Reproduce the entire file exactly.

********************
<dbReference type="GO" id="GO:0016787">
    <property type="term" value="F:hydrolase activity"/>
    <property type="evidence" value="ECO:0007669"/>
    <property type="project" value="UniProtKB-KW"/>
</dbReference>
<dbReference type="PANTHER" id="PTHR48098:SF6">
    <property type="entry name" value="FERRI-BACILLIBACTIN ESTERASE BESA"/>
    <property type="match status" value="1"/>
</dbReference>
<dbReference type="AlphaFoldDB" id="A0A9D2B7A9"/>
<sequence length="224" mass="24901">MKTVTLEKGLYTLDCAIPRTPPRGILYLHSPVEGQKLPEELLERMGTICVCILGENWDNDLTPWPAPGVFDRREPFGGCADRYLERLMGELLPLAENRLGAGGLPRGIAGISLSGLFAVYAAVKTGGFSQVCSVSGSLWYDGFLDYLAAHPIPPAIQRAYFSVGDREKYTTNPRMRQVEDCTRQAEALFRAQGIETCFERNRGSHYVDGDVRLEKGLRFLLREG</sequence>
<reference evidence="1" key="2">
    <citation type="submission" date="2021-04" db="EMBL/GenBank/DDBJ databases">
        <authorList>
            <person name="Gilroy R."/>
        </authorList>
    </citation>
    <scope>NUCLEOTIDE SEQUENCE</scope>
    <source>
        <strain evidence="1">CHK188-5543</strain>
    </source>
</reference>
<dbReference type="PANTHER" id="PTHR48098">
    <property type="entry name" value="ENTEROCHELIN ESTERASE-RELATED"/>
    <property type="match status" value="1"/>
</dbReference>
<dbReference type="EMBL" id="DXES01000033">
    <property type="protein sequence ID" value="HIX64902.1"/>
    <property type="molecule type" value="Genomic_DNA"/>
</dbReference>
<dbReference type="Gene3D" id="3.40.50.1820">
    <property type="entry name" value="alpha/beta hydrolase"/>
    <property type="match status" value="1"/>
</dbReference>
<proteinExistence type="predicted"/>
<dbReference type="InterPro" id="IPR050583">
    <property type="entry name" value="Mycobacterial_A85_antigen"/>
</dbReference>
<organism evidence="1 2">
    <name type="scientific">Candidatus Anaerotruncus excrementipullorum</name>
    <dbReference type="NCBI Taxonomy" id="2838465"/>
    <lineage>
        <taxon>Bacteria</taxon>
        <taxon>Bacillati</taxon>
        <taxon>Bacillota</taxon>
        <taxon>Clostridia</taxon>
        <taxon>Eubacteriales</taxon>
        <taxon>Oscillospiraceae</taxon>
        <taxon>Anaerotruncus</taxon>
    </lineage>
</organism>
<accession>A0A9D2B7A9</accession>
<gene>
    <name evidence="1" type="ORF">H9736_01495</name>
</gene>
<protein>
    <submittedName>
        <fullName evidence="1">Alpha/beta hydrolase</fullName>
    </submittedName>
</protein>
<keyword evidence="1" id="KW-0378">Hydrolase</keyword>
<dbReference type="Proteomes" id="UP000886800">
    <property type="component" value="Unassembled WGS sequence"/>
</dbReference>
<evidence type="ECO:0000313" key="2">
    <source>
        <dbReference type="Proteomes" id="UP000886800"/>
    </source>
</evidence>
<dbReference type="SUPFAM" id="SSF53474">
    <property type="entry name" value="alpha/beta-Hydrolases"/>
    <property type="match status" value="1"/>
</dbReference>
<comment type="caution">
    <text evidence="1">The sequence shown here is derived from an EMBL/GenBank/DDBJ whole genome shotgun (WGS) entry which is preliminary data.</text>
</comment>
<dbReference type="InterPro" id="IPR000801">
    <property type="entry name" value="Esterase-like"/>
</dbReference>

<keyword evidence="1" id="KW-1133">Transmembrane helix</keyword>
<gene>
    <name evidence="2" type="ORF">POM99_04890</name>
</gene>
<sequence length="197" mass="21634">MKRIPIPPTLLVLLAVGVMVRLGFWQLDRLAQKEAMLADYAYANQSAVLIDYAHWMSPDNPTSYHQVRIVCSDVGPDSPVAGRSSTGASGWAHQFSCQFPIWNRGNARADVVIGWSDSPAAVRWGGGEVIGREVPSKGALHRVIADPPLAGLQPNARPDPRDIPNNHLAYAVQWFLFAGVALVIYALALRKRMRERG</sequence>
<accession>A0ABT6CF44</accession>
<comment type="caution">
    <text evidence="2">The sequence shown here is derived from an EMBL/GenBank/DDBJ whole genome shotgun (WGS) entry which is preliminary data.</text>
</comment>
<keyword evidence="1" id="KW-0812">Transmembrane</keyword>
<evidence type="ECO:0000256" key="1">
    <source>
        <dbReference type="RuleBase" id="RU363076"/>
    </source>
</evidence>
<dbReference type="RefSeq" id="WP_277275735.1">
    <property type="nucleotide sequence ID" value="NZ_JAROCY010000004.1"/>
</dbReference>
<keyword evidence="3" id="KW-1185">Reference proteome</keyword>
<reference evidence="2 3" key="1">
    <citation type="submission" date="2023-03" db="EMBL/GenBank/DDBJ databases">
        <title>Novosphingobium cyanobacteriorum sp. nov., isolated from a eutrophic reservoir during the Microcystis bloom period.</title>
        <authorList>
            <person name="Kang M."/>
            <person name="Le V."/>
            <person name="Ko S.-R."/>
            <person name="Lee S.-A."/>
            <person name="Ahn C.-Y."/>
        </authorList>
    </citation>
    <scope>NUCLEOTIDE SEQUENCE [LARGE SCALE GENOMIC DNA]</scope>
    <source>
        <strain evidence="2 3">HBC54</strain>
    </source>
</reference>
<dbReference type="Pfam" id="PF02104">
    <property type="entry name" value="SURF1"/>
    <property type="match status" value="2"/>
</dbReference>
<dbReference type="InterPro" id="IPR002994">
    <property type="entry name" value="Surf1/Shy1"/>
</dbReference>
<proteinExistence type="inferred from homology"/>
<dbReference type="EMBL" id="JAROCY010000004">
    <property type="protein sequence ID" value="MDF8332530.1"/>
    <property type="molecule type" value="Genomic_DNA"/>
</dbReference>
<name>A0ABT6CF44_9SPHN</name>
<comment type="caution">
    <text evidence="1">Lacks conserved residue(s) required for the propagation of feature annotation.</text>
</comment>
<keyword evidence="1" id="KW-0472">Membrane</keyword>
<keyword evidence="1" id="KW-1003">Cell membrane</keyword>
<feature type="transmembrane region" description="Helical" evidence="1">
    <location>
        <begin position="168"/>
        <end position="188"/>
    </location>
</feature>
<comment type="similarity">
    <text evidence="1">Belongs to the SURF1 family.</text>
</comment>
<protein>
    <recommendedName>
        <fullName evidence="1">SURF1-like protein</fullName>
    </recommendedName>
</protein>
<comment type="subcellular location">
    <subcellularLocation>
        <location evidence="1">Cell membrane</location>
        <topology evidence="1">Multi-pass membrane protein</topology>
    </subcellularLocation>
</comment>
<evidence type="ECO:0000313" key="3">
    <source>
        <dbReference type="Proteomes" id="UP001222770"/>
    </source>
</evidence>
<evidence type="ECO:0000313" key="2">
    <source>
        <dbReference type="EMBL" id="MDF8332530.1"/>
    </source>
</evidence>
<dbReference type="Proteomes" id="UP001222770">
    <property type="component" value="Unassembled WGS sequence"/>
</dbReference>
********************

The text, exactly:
<dbReference type="GO" id="GO:0016787">
    <property type="term" value="F:hydrolase activity"/>
    <property type="evidence" value="ECO:0007669"/>
    <property type="project" value="UniProtKB-KW"/>
</dbReference>
<dbReference type="PANTHER" id="PTHR48098:SF6">
    <property type="entry name" value="FERRI-BACILLIBACTIN ESTERASE BESA"/>
    <property type="match status" value="1"/>
</dbReference>
<dbReference type="AlphaFoldDB" id="A0A9D2B7A9"/>
<sequence length="224" mass="24901">MKTVTLEKGLYTLDCAIPRTPPRGILYLHSPVEGQKLPEELLERMGTICVCILGENWDNDLTPWPAPGVFDRREPFGGCADRYLERLMGELLPLAENRLGAGGLPRGIAGISLSGLFAVYAAVKTGGFSQVCSVSGSLWYDGFLDYLAAHPIPPAIQRAYFSVGDREKYTTNPRMRQVEDCTRQAEALFRAQGIETCFERNRGSHYVDGDVRLEKGLRFLLREG</sequence>
<reference evidence="1" key="2">
    <citation type="submission" date="2021-04" db="EMBL/GenBank/DDBJ databases">
        <authorList>
            <person name="Gilroy R."/>
        </authorList>
    </citation>
    <scope>NUCLEOTIDE SEQUENCE</scope>
    <source>
        <strain evidence="1">CHK188-5543</strain>
    </source>
</reference>
<dbReference type="PANTHER" id="PTHR48098">
    <property type="entry name" value="ENTEROCHELIN ESTERASE-RELATED"/>
    <property type="match status" value="1"/>
</dbReference>
<dbReference type="EMBL" id="DXES01000033">
    <property type="protein sequence ID" value="HIX64902.1"/>
    <property type="molecule type" value="Genomic_DNA"/>
</dbReference>
<dbReference type="Gene3D" id="3.40.50.1820">
    <property type="entry name" value="alpha/beta hydrolase"/>
    <property type="match status" value="1"/>
</dbReference>
<proteinExistence type="predicted"/>
<dbReference type="InterPro" id="IPR050583">
    <property type="entry name" value="Mycobacterial_A85_antigen"/>
</dbReference>
<organism evidence="1 2">
    <name type="scientific">Candidatus Anaerotruncus excrementipullorum</name>
    <dbReference type="NCBI Taxonomy" id="2838465"/>
    <lineage>
        <taxon>Bacteria</taxon>
        <taxon>Bacillati</taxon>
        <taxon>Bacillota</taxon>
        <taxon>Clostridia</taxon>
        <taxon>Eubacteriales</taxon>
        <taxon>Oscillospiraceae</taxon>
        <taxon>Anaerotruncus</taxon>
    </lineage>
</organism>
<accession>A0A9D2B7A9</accession>
<gene>
    <name evidence="1" type="ORF">H9736_01495</name>
</gene>
<protein>
    <submittedName>
        <fullName evidence="1">Alpha/beta hydrolase</fullName>
    </submittedName>
</protein>
<keyword evidence="1" id="KW-0378">Hydrolase</keyword>
<dbReference type="Proteomes" id="UP000886800">
    <property type="component" value="Unassembled WGS sequence"/>
</dbReference>
<evidence type="ECO:0000313" key="2">
    <source>
        <dbReference type="Proteomes" id="UP000886800"/>
    </source>
</evidence>
<dbReference type="SUPFAM" id="SSF53474">
    <property type="entry name" value="alpha/beta-Hydrolases"/>
    <property type="match status" value="1"/>
</dbReference>
<comment type="caution">
    <text evidence="1">The sequence shown here is derived from an EMBL/GenBank/DDBJ whole genome shotgun (WGS) entry which is preliminary data.</text>
</comment>
<dbReference type="InterPro" id="IPR000801">
    <property type="entry name" value="Esterase-like"/>
</dbReference>

<keyword evidence="1" id="KW-1133">Transmembrane helix</keyword>
<gene>
    <name evidence="2" type="ORF">POM99_04890</name>
</gene>
<sequence length="197" mass="21634">MKRIPIPPTLLVLLAVGVMVRLGFWQLDRLAQKEAMLADYAYANQSAVLIDYAHWMSPDNPTSYHQVRIVCSDVGPDSPVAGRSSTGASGWAHQFSCQFPIWNRGNARADVVIGWSDSPAAVRWGGGEVIGREVPSKGALHRVIADPPLAGLQPNARPDPRDIPNNHLAYAVQWFLFAGVALVIYALALRKRMRERG</sequence>
<accession>A0ABT6CF44</accession>
<comment type="caution">
    <text evidence="2">The sequence shown here is derived from an EMBL/GenBank/DDBJ whole genome shotgun (WGS) entry which is preliminary data.</text>
</comment>
<keyword evidence="1" id="KW-0812">Transmembrane</keyword>
<evidence type="ECO:0000256" key="1">
    <source>
        <dbReference type="RuleBase" id="RU363076"/>
    </source>
</evidence>
<dbReference type="RefSeq" id="WP_277275735.1">
    <property type="nucleotide sequence ID" value="NZ_JAROCY010000004.1"/>
</dbReference>
<keyword evidence="3" id="KW-1185">Reference proteome</keyword>
<reference evidence="2 3" key="1">
    <citation type="submission" date="2023-03" db="EMBL/GenBank/DDBJ databases">
        <title>Novosphingobium cyanobacteriorum sp. nov., isolated from a eutrophic reservoir during the Microcystis bloom period.</title>
        <authorList>
            <person name="Kang M."/>
            <person name="Le V."/>
            <person name="Ko S.-R."/>
            <person name="Lee S.-A."/>
            <person name="Ahn C.-Y."/>
        </authorList>
    </citation>
    <scope>NUCLEOTIDE SEQUENCE [LARGE SCALE GENOMIC DNA]</scope>
    <source>
        <strain evidence="2 3">HBC54</strain>
    </source>
</reference>
<dbReference type="Pfam" id="PF02104">
    <property type="entry name" value="SURF1"/>
    <property type="match status" value="2"/>
</dbReference>
<dbReference type="InterPro" id="IPR002994">
    <property type="entry name" value="Surf1/Shy1"/>
</dbReference>
<proteinExistence type="inferred from homology"/>
<dbReference type="EMBL" id="JAROCY010000004">
    <property type="protein sequence ID" value="MDF8332530.1"/>
    <property type="molecule type" value="Genomic_DNA"/>
</dbReference>
<name>A0ABT6CF44_9SPHN</name>
<comment type="caution">
    <text evidence="1">Lacks conserved residue(s) required for the propagation of feature annotation.</text>
</comment>
<keyword evidence="1" id="KW-0472">Membrane</keyword>
<keyword evidence="1" id="KW-1003">Cell membrane</keyword>
<feature type="transmembrane region" description="Helical" evidence="1">
    <location>
        <begin position="168"/>
        <end position="188"/>
    </location>
</feature>
<comment type="similarity">
    <text evidence="1">Belongs to the SURF1 family.</text>
</comment>
<protein>
    <recommendedName>
        <fullName evidence="1">SURF1-like protein</fullName>
    </recommendedName>
</protein>
<comment type="subcellular location">
    <subcellularLocation>
        <location evidence="1">Cell membrane</location>
        <topology evidence="1">Multi-pass membrane protein</topology>
    </subcellularLocation>
</comment>
<evidence type="ECO:0000313" key="3">
    <source>
        <dbReference type="Proteomes" id="UP001222770"/>
    </source>
</evidence>
<evidence type="ECO:0000313" key="2">
    <source>
        <dbReference type="EMBL" id="MDF8332530.1"/>
    </source>
</evidence>
<dbReference type="Proteomes" id="UP001222770">
    <property type="component" value="Unassembled WGS sequence"/>
</dbReference>